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Jovian and Terrestrial Planets

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  • Mathew Morrell
    Did Steiner make a distinction between Jovian and Terrestrial planets, Terrestrial planets being the four inner planets which are mainly composed of
    Message 1 of 2 , Oct 12, 2004
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      Did Steiner make a distinction between Jovian and Terrestrial
      planets, Terrestrial planets being the four "inner" planets which are
      mainly composed of minerals, and Jovian planets that are gaseous in
      nature, almost phantasmal in appearance like Jupiter, Uranus,
      Neptune. Pluto may or may not be a Jovian planet. Astronomers have
      their doubts wheather Pluto is a planet at all.

      Mathew
      www.kcpost.net
    • DoctorStarman@aol.com
      tma4cbt@juno.com writes: ... ******** I don t recall his mentioning this distinction made by astronomers directly, although he went further than they do in
      Message 2 of 2 , Oct 18, 2004
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        tma4cbt@... writes:

        Did Steiner make a distinction between Jovian and Terrestrial
        planets, Terrestrial planets being the four "inner" planets which are
        mainly composed of minerals, and Jovian planets that are gaseous in
        nature, almost phantasmal in appearance like Jupiter, Uranus,
        Neptune.  Pluto may or may not be a Jovian planet.  Astronomers have
        their doubts wheather Pluto is a planet at all.
        Mathew
        www.kcpost.net


        ******** I don't recall his mentioning this distinction made by astronomers directly, although he went further than they do in declaring that Jupiter is composed only of warmth and "Air", and Saturn only composed of warmth. This comes out of experiencing how the planets came into existence from the one cosmic body that we see emerge in the Akasha Chronicle from "Mother Night" at the start of this Earth period. This cosmic body extended to the present orbit of Saturn, then contracted and left behind the ether and warmth that became the planet Saturn. The cosmic body had densified to ether, warmth and "Air" (gaseous substance) by the time it contracted to Jupiter's orbit, and so it then left behind what became the present Jupiter, composed of these two elements. Then came the War in Heaven.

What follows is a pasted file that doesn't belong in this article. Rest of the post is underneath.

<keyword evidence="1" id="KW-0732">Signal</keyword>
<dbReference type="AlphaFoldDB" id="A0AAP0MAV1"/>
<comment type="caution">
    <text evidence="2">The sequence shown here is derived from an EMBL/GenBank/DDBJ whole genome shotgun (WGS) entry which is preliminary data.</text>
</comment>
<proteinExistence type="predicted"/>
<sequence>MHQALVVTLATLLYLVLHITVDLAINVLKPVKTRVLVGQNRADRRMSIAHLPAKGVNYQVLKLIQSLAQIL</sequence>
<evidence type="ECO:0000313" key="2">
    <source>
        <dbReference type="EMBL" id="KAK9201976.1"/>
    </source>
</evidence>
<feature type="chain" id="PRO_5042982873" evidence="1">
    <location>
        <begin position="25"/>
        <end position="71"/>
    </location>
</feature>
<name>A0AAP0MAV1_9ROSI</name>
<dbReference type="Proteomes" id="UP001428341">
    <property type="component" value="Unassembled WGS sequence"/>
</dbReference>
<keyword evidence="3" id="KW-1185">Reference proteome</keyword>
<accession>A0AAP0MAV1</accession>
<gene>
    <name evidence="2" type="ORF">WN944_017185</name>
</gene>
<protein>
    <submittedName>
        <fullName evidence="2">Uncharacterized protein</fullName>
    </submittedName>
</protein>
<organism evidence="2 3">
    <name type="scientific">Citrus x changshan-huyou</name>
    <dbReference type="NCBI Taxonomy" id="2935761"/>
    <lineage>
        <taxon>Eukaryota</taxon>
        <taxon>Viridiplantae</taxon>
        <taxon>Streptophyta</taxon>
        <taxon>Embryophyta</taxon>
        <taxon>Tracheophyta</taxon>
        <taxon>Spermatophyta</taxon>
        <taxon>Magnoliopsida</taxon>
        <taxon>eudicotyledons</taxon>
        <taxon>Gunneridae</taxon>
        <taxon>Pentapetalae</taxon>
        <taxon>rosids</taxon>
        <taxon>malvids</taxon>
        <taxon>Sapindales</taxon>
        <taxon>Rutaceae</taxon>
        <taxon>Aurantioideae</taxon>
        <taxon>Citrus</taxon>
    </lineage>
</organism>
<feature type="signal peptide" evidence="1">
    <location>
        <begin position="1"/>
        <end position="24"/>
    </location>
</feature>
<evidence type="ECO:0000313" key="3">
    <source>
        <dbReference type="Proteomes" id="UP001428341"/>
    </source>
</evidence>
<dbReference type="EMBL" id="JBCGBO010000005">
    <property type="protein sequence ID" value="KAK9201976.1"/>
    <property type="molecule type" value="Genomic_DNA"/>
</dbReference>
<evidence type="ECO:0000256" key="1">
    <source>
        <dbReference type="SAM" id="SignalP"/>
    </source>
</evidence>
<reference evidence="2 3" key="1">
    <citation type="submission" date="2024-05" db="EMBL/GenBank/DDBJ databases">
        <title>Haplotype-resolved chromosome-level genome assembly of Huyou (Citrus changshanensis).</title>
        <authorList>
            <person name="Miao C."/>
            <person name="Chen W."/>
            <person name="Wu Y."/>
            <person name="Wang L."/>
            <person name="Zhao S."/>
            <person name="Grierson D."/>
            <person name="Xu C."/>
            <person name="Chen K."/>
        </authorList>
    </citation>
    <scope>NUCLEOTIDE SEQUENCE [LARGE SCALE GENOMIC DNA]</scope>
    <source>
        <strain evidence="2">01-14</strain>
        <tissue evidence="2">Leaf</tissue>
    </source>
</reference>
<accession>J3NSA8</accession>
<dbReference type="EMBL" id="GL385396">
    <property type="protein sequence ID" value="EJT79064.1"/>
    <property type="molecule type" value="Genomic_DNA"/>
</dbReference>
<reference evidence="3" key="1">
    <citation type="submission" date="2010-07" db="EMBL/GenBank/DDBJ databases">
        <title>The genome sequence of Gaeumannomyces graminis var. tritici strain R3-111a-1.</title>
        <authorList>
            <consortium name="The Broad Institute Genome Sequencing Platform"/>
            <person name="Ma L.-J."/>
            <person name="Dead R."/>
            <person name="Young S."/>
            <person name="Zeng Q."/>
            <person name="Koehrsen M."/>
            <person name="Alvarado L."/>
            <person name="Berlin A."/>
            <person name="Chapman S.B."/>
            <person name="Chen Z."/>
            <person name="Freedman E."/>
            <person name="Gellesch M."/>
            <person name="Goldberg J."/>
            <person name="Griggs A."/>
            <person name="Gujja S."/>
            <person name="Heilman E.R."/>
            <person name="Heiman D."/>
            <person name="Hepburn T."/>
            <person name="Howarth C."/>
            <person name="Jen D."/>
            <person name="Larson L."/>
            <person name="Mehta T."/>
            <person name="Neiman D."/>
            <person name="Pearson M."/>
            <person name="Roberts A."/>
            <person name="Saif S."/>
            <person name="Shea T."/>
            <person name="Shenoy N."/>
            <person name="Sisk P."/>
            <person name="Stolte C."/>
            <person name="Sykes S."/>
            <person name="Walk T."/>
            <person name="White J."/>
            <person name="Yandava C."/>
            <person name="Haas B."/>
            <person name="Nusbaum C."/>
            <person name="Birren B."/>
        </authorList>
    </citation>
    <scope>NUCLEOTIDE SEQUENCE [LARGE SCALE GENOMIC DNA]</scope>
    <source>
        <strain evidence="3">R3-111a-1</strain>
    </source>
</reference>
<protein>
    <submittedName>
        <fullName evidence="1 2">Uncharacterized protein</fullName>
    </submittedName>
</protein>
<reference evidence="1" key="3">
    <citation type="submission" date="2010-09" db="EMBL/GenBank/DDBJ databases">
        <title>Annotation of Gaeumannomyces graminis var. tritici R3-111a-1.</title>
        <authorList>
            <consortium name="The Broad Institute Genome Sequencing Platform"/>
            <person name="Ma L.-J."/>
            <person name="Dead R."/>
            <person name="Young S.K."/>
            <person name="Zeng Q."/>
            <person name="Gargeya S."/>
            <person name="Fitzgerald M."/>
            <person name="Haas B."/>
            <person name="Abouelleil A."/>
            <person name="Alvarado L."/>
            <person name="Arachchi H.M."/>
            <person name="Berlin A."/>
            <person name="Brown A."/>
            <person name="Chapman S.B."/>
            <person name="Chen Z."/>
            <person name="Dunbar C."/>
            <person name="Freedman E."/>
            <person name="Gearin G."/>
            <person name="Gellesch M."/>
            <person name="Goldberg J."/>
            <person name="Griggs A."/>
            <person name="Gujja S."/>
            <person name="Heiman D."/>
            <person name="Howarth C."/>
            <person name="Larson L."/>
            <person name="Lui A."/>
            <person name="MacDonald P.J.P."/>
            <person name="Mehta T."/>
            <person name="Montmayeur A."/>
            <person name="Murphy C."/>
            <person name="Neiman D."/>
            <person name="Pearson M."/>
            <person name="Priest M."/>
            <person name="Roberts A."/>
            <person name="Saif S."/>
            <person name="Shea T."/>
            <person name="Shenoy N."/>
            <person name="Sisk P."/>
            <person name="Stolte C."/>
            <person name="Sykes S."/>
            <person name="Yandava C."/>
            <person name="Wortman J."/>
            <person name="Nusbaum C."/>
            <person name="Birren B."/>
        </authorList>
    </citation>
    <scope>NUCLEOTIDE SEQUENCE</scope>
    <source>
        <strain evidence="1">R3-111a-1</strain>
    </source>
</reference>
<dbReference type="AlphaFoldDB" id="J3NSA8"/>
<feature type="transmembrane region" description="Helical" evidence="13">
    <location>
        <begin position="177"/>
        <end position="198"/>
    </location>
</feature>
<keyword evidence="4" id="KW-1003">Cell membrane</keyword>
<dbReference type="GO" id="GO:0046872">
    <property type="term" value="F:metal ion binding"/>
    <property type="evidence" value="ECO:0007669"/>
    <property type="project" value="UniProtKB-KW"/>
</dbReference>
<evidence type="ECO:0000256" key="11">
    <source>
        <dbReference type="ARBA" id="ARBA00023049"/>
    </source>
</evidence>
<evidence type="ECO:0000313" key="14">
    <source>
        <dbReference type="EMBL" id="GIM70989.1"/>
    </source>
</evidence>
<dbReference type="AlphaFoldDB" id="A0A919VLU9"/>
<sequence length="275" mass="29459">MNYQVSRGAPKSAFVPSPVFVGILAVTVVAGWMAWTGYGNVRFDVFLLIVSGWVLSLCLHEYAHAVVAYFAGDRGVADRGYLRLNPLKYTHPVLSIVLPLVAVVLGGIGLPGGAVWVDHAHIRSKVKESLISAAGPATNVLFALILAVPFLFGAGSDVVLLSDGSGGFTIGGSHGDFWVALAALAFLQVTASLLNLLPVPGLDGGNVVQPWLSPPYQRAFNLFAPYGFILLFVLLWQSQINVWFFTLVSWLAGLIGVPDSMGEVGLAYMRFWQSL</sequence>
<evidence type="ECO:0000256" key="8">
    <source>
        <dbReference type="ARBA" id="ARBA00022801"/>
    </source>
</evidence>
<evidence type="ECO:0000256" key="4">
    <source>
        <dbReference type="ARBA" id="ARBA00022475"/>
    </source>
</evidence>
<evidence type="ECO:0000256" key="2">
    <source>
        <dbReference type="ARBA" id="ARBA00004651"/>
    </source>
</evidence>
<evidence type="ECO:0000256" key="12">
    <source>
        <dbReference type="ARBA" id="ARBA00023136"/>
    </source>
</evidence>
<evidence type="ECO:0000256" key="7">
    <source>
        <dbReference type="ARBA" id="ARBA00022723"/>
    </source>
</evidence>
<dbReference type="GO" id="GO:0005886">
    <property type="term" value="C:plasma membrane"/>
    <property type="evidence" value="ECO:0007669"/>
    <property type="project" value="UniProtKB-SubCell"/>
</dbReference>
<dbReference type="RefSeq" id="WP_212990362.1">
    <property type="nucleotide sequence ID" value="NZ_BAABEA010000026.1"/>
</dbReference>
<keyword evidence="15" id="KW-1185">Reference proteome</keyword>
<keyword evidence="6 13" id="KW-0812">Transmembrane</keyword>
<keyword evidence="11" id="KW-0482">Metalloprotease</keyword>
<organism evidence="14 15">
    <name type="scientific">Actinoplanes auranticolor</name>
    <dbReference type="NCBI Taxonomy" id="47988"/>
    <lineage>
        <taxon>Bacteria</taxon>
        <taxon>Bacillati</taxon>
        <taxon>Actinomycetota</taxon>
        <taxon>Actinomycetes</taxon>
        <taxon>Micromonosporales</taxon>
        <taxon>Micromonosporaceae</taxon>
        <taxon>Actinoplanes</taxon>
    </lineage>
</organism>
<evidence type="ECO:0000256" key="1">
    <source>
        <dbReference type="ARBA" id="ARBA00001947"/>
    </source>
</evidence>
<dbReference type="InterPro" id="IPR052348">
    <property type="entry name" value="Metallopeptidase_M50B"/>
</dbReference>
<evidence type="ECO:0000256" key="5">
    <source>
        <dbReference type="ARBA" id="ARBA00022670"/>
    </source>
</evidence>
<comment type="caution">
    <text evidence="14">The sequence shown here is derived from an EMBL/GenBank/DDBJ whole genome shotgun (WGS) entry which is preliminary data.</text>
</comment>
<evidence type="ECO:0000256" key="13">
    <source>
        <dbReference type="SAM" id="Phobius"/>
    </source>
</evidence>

The fixed idea astronomers have that matter out there is the same as matter on earth has been disproven by obseervations such as the "braided" rings of Saturn observed via the Voyager fly-by 20 years ago, but so fixed is this belief that the evidence was ignored. It is an illusion that Saturn is made of matter. Even by our measurements, Saturn is so diffuse and almost non-existent that our estimate of its density means it would float in earthly water.

           Matter behaves like earthly matter only as we come close to the earth's sphere: that is why the planets Mercury, Venus and Mars are similar in having solid substance, while once we go away from this zone close to the earth the planets do not.
        -starman
        www.DrStarman.net
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